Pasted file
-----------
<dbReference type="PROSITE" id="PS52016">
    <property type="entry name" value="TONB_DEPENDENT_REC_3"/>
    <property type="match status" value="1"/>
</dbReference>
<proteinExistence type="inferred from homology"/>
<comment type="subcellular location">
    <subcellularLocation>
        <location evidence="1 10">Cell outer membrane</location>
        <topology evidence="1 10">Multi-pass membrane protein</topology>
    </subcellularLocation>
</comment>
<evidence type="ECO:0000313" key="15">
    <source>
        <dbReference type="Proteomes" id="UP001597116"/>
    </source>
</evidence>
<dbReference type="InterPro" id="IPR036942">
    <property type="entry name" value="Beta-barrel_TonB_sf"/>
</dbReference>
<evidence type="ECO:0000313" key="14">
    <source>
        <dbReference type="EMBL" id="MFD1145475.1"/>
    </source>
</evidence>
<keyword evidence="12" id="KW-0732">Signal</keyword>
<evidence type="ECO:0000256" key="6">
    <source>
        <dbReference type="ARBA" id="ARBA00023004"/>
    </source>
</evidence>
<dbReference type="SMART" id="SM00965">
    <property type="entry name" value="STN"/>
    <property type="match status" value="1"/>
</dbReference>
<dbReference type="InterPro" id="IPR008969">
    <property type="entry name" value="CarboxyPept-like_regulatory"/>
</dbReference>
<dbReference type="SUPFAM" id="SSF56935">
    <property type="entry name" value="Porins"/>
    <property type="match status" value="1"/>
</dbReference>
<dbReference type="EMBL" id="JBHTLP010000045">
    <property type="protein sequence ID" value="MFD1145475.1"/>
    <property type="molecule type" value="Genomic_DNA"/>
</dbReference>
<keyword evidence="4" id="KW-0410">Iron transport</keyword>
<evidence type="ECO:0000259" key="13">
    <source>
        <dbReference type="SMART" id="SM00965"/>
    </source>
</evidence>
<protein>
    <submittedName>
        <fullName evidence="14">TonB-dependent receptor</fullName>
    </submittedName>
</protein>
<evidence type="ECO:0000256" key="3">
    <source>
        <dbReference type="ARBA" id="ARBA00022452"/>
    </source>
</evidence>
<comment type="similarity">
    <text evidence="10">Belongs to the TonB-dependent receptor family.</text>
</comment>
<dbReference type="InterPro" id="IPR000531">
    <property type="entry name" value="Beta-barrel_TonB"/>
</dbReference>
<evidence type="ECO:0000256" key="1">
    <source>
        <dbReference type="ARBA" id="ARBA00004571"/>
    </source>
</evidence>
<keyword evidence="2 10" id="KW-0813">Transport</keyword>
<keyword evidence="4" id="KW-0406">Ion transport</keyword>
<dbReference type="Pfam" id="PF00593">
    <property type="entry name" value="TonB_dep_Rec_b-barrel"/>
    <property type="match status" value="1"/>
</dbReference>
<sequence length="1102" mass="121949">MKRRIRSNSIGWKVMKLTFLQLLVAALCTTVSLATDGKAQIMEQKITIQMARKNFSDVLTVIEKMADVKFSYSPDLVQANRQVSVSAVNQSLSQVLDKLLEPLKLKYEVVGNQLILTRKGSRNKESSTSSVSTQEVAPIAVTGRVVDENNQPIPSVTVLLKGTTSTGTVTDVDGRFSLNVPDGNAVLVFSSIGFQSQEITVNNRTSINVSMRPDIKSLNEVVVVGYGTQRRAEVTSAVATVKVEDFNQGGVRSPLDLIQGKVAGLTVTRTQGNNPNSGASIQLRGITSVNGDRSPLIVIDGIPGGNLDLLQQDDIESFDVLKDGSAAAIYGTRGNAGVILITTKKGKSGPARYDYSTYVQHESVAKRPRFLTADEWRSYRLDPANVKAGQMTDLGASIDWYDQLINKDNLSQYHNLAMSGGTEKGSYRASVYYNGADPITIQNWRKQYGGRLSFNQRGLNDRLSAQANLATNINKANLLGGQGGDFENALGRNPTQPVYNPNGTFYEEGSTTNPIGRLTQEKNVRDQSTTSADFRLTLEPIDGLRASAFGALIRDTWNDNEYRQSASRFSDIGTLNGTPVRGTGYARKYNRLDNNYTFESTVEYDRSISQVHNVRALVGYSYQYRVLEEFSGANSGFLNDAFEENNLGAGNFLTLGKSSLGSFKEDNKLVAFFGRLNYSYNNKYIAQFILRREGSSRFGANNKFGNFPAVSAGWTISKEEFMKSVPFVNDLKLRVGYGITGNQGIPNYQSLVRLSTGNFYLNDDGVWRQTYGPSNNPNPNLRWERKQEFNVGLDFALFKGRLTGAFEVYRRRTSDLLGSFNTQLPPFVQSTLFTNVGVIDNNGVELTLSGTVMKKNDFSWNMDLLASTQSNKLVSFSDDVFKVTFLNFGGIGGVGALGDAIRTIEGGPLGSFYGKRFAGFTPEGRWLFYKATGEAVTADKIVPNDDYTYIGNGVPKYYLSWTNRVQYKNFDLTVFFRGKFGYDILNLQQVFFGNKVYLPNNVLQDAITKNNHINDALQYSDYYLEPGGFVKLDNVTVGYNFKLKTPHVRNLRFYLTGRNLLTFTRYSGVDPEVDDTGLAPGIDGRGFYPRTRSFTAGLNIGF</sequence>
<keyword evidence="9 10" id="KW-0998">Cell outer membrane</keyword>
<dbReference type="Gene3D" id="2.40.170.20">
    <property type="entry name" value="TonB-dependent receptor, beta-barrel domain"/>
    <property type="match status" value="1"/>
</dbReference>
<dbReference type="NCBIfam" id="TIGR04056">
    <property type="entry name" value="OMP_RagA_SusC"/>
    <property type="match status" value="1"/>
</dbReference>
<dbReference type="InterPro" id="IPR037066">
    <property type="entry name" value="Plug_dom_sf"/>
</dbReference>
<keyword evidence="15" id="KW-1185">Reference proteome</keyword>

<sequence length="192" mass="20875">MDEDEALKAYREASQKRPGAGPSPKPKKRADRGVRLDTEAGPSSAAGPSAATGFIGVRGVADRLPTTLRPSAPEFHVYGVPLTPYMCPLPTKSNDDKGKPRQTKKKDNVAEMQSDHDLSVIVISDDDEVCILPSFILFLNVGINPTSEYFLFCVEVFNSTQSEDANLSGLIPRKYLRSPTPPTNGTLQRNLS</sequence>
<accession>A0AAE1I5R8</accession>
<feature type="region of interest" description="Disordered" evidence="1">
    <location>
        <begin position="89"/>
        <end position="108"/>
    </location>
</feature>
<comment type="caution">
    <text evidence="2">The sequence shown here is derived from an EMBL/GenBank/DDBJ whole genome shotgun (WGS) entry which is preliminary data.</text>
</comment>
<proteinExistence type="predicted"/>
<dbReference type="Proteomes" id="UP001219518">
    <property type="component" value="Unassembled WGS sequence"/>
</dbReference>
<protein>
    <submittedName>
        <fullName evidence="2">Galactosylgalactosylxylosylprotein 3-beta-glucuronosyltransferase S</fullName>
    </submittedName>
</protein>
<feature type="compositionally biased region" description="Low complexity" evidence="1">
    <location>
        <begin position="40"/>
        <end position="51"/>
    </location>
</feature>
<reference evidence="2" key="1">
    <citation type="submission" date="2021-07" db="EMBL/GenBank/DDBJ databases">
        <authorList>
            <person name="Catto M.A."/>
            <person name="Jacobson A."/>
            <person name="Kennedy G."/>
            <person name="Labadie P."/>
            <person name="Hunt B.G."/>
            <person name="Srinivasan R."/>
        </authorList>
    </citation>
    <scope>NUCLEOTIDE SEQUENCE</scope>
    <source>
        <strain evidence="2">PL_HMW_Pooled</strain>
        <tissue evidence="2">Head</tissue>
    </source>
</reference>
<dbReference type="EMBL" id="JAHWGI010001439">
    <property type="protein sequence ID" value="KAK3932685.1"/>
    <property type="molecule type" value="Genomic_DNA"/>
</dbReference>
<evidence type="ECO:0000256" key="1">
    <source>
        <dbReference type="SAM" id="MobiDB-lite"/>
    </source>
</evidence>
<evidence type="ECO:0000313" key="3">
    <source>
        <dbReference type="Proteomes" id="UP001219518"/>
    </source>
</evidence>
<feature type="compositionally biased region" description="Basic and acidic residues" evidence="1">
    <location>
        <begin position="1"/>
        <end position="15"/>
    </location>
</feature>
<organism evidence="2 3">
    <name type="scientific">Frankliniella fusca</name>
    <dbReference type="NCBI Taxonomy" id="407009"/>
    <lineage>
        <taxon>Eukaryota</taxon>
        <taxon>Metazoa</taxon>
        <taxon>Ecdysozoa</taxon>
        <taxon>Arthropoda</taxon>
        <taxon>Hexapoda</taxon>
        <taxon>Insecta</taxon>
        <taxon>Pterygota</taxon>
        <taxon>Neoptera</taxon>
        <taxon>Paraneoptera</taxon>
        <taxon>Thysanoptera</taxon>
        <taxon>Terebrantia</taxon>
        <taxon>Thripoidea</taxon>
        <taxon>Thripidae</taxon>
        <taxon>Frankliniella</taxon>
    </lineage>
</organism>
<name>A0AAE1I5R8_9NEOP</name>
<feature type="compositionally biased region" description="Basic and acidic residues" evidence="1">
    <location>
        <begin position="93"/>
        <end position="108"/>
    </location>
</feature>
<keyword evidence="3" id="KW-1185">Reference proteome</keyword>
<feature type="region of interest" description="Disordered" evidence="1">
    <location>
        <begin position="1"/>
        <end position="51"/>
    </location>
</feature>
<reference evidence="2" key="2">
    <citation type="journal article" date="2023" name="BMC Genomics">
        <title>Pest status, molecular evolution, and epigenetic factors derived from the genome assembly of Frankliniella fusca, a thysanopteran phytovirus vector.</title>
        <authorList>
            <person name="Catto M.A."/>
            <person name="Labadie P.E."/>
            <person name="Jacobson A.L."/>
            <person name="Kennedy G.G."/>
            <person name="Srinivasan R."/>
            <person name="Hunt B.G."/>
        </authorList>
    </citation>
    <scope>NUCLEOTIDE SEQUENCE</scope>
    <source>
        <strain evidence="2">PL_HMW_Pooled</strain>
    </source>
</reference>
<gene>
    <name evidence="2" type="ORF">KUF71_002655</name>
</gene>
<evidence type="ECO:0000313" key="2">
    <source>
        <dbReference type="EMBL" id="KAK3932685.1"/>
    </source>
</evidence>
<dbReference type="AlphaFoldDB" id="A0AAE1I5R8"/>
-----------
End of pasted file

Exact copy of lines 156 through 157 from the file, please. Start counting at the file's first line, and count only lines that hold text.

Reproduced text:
<organism evidence="2 3">
    <name type="scientific">Frankliniella fusca</name>